—Lisa Klopfer

Kirkus Reviews
The author's recollections of an off-the-beaten-path vacation of sleazy situations. Australian native Sheward originally believed "Khmer Rouge was an oddly named cosmetic, Pol Pot simply the chorus in a Dead Kennedys song." She and best friend El picked their destination after meeting a stranger who advised that mainland Southeast Asia was the final frontier not overrun by foreigners. So the pals tramped across Thailand, Laos, Vietnam and Cambodia, leaving in their wake a trail of empty beer bottles, cigarette butts and maligned waitresses and Fanta vendors. Sheward spends 300-plus pages making fun of every English-speaking traveler they came across. She also depicts locals in the service and tourism industries as wildly unprofessional-though not all of them, mercifully, in quite as unflattering light as the obese female innkeeper in rural Thailand who allegedly refused the women a room after the author rebuffed her sexual advances. The friends avoided being wrongly arrested and serving time in a Bangkok prison a la Bridget Jones, but comparisons to chick lit are inevitable. Not that this book reads like a novel, but Sheward's version of events has clearly been exaggerated. Slogging through this farrago of absurdities is like watching a documentary projected onto a fun-house mirror. Truth seems secondary to Sheward's primary goal of entertaining readers. They're more likely to be put off by the sense of entitlement displayed when El spews vitriolic demands at a Pizza Hut server while her buddy laughs madly. First-time author Sheward writes energetic prose and displays a keen appreciation for inane details, but her fluffy book is basically a parade of politically incorrect anecdotes.Hilarious in flashes, but more often sloppy, off-putting and boring.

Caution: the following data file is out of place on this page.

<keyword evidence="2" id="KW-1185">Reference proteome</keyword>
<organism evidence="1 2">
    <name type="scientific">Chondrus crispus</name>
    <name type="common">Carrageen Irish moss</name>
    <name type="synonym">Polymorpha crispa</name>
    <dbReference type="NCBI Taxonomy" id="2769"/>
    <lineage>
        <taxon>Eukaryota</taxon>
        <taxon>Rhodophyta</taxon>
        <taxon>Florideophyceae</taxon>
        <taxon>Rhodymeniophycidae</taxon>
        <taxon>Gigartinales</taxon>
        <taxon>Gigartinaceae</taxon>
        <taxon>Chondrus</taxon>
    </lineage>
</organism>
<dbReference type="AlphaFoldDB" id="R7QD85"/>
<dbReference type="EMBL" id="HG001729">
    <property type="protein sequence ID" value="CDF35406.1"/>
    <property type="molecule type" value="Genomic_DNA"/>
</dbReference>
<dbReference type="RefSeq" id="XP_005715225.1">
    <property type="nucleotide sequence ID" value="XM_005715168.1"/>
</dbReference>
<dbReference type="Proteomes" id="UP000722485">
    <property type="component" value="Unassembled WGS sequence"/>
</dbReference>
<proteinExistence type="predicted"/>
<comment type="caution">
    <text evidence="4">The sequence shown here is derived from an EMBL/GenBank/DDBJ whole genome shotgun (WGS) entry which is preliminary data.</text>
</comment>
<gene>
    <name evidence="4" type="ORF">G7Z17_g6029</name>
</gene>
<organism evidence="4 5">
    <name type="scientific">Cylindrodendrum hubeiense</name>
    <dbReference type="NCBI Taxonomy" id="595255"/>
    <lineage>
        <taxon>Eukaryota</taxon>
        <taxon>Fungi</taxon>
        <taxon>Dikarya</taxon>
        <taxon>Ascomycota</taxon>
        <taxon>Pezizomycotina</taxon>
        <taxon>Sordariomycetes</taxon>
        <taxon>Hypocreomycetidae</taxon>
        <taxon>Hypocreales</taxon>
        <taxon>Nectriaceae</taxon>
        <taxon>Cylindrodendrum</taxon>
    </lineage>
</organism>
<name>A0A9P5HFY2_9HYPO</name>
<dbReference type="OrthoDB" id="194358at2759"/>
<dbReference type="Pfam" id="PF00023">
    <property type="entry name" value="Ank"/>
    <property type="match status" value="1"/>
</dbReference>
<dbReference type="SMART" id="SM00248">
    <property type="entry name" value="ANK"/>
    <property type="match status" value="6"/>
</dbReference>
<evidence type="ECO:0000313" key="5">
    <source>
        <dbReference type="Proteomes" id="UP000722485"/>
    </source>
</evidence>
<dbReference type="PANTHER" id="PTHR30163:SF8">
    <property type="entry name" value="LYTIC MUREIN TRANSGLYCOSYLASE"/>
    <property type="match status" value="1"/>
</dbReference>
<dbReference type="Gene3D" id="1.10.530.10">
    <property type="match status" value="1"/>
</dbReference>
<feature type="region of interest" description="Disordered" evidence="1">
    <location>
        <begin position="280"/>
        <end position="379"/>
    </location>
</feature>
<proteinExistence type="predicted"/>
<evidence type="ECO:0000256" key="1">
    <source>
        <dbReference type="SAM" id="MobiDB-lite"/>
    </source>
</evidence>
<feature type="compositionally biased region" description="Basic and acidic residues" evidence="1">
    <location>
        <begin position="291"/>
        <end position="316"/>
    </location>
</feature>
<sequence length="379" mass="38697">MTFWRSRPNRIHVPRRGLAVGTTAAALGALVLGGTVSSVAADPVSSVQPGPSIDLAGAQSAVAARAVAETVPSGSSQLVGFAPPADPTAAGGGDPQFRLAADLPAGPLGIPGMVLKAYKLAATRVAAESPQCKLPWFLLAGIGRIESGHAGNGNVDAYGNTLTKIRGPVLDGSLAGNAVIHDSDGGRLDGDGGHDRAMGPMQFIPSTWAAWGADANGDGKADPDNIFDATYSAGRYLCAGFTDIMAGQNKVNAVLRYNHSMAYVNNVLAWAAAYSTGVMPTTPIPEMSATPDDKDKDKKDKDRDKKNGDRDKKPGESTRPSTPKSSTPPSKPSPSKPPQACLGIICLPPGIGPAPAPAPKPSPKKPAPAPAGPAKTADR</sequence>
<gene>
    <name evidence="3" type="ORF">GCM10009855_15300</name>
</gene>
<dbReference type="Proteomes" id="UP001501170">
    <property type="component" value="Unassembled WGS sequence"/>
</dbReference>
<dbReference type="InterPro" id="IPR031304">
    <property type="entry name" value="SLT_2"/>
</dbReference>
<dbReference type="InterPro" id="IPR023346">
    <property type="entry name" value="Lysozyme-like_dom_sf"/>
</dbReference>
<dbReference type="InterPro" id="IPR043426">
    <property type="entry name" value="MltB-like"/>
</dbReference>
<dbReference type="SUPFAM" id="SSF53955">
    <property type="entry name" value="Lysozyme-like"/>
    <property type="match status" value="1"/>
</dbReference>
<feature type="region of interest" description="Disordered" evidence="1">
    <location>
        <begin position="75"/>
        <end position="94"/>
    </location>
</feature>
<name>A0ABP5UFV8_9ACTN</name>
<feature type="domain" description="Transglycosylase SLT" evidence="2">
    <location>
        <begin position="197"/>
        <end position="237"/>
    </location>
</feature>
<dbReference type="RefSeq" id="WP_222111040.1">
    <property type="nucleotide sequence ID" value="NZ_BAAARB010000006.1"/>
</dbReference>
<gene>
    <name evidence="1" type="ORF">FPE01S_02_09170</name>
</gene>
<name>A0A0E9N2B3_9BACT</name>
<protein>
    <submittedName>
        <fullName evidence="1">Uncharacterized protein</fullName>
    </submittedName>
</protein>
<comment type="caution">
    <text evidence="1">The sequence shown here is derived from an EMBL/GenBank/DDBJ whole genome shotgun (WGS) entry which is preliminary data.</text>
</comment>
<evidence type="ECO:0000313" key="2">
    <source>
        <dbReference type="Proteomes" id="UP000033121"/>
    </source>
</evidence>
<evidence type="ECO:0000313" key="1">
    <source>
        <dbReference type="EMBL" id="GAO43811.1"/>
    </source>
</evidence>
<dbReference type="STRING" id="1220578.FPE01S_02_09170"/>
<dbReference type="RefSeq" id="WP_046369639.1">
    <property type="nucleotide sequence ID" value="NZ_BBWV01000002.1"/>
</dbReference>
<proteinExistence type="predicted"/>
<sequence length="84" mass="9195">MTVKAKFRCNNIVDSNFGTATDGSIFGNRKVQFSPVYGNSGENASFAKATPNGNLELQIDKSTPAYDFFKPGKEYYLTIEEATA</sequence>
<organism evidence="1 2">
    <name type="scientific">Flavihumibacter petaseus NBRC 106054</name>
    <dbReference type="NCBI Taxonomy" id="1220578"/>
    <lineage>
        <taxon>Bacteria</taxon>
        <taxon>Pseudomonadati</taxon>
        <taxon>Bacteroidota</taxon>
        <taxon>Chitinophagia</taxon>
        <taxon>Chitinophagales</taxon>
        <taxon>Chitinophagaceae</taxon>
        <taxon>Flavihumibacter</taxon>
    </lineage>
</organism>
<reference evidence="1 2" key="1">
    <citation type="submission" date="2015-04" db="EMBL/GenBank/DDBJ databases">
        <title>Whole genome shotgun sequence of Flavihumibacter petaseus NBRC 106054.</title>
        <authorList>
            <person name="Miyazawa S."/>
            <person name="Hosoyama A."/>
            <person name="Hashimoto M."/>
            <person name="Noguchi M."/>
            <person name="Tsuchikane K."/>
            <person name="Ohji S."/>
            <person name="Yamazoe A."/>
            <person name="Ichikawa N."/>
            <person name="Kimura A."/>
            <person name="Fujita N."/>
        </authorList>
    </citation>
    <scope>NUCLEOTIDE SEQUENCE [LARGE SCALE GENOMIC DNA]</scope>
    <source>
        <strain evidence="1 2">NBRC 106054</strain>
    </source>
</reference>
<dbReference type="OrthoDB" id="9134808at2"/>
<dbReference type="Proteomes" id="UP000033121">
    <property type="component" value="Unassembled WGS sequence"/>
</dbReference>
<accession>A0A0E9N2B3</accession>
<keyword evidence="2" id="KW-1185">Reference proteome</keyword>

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Product Details

  • ISBN-13: 9780897335652
  • Publisher: Chicago Review Press, Incorporate
  • Publication date: 11/1/2007
  • Pages: 316
  • Product dimensions: 5.50 (w) x 8.50 (h) x 0.80 (d)

Meet the Author

Tamara Sheward is a wild child Australian journalist with taste for adventure.  She is a freelance travel writer for Lonely Planet and continues to make her mark across the planet with her witty humor and bold personality.  She also has published a number of travel articles in the Sydney Morning Herald.
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Sort by: Showing all of 2 Customer Reviews
  • Posted June 29, 2009

    anyone who wants to go visit southeast asia should read this book

    this book was very entertaining, very fun and easy to read. I have always wanted to visit those places and now I am really ready to go. I think that anyone who wants to visit these places should read this book. I highly recomend this book.

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  • Anonymous

    Posted October 25, 2007

    Great karma!

    This book tells it like it is in the most amusing of ways. It definitely strays from the boring PC path (thank goodness!), but the thing that struck me was Sheward's sharp writing: she mocks herself and the other backpackers in a way that'll ring true with anyone who's ever been travelling (especially backpacking), but still manages to respect the locals. It's twisted and crazy and has some off-the-wall tangents, but this and her eye for detail is what separates it from the boring, yeah-everything's-great type travelogues that are little more than sightseeing guides in the first person. Destined to be a cult classic!